National Health Service Lottery

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The National Health Service Lottery was a failed lottery scheme designed to provide funding for the National Health Service in the United Kingdom.[1] The scheme progressed as far as a trial in May 1988, but the draw was cancelled at the last minute on legal grounds, and the 43,000 people who took part had their money refunded.[2]

Background[edit]

The lottery, which was a national equivalent of earlier localised lotteries in support of hospital services, had a jackpot of £200,000, and even progressed as far as the issuing of tickets and a prize draw in May 1988.[2] The scheme was approved by Prime Minister Margaret Thatcher in April 1988, and it was estimated that a single draw could have raised up to £500,000 for the Health Service.[2]

Cancellation[edit]

Although the National Health Lottery scheme was based upon earlier localised lotteries designed to generate funds for health services, by becoming national in scope, the scheme contravened the Lotteries and Amusements Act 1976.[1] The scheme was referred to the Director of Public Prosecutions by the Gaming Board of Great Britain on 16 May 1988, halting the lottery before the first winner could be announced.[3]

The Attorney-General, Sir Patrick Mayhew reported in the House of Commons in July 1988 that letters were written on 23 and 24 May to the company responsible for running the lottery indicating that the director would request police inquiries if the lottery draw took place.[3]

The issue later appeared at Prime Minister's Questions on 27 October 1988:

Mr. Janner: "Does the Prime Minister recall recently endorsing a lottery intended to benefit the grossly under-resourced National Health Service and then having to remove her endorsement when the lottery turned out to be illegal? Is she proposing to endorse a further lottery launched today for the same purpose, which appears to be illegal under both current and intended legislation?"


Margaret Thatcher: If something is illegal, one cannot possibly endorse it...On that particular private sector lottery, the advice was that as far as could be seen it was legal. When the advice came that it was illegal, of course one did not endorse it. I have not the slightest intention of having a national lottery organised by the Government. I disapprove of them.[4]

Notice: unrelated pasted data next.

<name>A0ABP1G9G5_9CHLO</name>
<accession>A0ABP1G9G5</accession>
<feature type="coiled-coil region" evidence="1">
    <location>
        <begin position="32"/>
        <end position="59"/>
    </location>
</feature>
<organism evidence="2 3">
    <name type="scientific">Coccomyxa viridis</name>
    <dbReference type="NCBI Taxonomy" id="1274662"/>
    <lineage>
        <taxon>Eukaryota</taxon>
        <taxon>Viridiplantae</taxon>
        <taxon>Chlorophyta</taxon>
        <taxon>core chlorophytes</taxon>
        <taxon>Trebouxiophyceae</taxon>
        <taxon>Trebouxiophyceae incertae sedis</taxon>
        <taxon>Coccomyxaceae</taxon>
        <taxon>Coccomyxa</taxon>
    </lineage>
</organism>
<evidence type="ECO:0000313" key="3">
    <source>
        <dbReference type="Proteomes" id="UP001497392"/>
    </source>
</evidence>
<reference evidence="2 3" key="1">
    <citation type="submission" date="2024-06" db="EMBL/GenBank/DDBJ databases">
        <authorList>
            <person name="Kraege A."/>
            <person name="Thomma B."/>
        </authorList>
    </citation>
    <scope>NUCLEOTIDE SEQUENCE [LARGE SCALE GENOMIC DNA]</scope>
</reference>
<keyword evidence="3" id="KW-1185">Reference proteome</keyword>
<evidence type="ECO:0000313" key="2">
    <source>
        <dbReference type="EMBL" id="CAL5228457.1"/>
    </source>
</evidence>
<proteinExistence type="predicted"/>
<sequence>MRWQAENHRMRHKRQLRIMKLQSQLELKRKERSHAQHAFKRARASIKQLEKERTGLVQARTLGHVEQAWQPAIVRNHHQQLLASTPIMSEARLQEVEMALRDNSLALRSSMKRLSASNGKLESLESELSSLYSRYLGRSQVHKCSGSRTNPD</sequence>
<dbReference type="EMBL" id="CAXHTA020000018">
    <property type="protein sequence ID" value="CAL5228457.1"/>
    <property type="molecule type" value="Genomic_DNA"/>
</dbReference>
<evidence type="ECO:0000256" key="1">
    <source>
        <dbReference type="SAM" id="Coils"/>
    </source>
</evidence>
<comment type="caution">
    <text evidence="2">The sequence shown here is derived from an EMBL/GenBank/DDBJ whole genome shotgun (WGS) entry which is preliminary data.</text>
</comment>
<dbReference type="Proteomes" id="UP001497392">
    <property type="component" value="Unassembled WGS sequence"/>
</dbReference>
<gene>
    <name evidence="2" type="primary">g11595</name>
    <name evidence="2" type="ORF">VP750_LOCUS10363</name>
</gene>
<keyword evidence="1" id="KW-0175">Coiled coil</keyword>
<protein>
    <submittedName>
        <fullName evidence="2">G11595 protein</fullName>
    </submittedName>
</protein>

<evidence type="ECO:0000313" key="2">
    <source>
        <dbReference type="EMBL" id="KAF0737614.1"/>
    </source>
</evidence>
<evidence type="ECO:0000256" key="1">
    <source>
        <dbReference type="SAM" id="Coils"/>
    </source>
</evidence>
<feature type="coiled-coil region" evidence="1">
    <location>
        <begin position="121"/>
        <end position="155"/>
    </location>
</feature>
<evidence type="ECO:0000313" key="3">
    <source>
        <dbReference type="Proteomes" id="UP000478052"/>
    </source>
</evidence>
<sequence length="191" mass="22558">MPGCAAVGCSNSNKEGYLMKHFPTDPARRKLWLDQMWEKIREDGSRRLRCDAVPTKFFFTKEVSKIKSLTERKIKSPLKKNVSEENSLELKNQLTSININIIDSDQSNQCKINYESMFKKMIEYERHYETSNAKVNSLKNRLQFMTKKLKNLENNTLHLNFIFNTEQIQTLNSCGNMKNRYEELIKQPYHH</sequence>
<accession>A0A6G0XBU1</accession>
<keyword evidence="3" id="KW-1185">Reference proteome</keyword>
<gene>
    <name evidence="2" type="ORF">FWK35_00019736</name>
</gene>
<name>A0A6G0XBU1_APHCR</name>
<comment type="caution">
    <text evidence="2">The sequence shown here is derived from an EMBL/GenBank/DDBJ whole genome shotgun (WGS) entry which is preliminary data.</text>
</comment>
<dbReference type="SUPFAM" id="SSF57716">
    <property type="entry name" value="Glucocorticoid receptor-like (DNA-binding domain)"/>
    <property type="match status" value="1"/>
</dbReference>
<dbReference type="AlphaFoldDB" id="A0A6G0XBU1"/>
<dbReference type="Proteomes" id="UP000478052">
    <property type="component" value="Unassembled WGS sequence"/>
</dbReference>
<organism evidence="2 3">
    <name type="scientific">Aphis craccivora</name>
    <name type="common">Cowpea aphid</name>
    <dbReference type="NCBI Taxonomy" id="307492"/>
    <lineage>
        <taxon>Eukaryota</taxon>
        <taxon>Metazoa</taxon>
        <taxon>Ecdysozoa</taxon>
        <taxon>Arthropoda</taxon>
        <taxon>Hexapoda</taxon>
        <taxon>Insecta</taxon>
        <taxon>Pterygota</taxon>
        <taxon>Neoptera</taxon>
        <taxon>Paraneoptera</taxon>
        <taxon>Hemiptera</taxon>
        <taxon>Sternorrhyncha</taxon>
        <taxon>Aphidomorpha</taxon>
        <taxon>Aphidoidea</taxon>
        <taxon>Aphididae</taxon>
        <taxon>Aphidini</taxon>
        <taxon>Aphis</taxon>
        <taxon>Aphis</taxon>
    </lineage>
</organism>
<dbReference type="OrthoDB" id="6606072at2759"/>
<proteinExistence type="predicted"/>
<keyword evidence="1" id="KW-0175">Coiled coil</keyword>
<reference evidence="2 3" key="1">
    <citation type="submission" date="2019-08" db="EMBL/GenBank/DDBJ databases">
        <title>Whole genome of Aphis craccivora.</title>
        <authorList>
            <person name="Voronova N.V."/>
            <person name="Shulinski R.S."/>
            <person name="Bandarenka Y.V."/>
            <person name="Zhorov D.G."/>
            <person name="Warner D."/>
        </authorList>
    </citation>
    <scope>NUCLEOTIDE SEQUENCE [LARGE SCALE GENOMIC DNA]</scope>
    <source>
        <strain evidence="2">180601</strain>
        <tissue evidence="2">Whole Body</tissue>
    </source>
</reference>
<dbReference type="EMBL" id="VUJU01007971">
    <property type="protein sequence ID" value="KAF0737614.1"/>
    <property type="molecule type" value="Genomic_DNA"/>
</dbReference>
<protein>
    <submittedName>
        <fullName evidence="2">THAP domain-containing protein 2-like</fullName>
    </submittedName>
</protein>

Repercussions[edit]

Despite the failure of the scheme, the idea for a national lottery in aid of the health service was not dropped and was extensively debated during Parliamentary Questions on 28 July 1988, and on later occasions.[5] It was noted in a 1989 issue of Health Affairs that surveys showed the most popular approach to raising funds for the NHS was "not an increase in progressive income taxes, but rather the launching of a new national lottery (65 percent)".[6] The idea of a "national lottery" in aid of good causes eventually materialised in the form of the National Lottery, first launched in 1994.[7]

References[edit]

  1. ^ a b Edwina Currie speaking on the National Health Service Lottery, HC Deb 28 July 1988 vol 138 cc744-56 744 745 5.28 am, Hansard
  2. ^ a b c Peter Sharp (journalist), report on ITN News at Ten, May 1988
  3. ^ a b Written Answers (Commons) HC Debate 7 June 1988 vol 134 c447W, Hansard
  4. ^ Prime Minister's Questions, HC Deb 27 October 1988 vol 139 cc450-4, Hansard
  5. ^ Parliamentary questions, HC Deb 28 July 1988 vol 138 cc744-56 Hansard
  6. ^ Robert J. Blendon and Karen Donelan, "British Public Opinion on National Health Service Reform" in Health Affairs, Vol. 56, Winter 1989
  7. ^ "Ten years of the Lottery", New Statesman special supplement, 8 November 2004.